By the beginning of the 18th century the industrial revolution was firmly in place. The Brunswick Mill, built in 1717 was the first indication of its effect in Dawlish. Later the Town Mill was built in Church Street, and a further mill functioned near Ashcombe.
The Brunswick mill is the only remaining mill in Dawlish. Rebuilt in 1825, it functioned until 1959. The wheel and machinery still exist today and there are plans to renovate it since it is of historical value.
Until the the reign of King George III, the 1000 odd residents of Dawlish were used to an insular existence where encounters with outsiders were usually associated with trading. But towards the end of the 18th century this was all about to change, mainly due to George III who believed that bathing in the sea and breathing fresh sea air contributed beneficially to ones life. George's influence is seen greatly in Dawlish. At a time where there were no railroads, visitors would flock to Dawlish. The visitor was not your average working person, but rather an aristocrat that would bring his family and servants for the summer season. The aristocracy was not impressed by the cob cottages of the 16th and 17th centuries for accommodation and so built their own holiday villas. These Georgian buildings are still in existence today, and are found along Park Road and High Street.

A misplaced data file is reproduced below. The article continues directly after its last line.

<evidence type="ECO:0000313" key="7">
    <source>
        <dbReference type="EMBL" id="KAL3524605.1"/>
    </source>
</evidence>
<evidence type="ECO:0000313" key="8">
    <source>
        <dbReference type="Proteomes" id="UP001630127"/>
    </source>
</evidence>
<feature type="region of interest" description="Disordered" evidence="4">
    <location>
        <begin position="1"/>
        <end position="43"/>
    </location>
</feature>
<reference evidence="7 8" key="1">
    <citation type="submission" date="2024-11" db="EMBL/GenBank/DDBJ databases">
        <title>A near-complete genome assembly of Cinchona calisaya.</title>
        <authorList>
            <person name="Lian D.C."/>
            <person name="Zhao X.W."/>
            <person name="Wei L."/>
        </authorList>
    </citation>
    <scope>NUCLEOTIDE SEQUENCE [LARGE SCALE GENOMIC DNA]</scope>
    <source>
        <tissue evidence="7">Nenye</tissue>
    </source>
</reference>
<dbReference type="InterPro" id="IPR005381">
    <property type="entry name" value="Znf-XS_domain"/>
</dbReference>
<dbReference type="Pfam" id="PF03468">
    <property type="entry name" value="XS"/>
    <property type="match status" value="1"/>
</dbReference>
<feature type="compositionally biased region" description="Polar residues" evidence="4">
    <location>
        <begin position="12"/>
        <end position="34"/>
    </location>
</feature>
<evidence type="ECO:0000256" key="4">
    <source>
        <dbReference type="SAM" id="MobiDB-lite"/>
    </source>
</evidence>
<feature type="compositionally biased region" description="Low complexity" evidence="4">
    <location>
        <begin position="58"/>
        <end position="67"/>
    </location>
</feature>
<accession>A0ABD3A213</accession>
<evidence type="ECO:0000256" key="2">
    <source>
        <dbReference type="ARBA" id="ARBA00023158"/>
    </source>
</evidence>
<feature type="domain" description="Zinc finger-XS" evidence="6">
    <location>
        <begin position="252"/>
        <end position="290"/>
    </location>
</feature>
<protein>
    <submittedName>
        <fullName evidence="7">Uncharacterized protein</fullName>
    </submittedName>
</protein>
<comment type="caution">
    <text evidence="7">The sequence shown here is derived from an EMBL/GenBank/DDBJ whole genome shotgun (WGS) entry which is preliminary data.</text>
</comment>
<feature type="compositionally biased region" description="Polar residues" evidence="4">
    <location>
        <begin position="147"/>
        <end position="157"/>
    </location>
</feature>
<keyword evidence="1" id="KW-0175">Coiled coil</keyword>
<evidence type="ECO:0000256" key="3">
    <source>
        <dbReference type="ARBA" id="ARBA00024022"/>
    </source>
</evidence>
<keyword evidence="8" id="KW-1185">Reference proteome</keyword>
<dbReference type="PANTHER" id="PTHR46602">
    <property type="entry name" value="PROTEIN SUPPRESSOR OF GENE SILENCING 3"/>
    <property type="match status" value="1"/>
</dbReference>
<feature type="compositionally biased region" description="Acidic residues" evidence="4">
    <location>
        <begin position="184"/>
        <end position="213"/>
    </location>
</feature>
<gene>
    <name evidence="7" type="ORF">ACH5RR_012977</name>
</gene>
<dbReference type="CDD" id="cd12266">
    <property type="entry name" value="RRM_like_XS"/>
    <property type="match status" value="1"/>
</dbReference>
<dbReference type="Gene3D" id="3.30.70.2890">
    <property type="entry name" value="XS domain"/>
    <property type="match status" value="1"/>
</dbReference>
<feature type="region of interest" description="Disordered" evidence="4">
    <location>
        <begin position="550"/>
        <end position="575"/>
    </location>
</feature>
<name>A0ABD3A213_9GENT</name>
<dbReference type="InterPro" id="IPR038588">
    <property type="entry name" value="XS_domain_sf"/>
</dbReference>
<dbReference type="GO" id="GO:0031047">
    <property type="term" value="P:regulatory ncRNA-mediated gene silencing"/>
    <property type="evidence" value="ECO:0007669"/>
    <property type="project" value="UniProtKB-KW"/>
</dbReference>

At the time bathing was not considered suitable for women, and so the changing huts constructed along the beach were solely for men. Personal hygiene was not fashionable at the time, and so bathing would have provided a welcoming means of dispersing bodily odours.
View of Kings Walk painted during 18th the century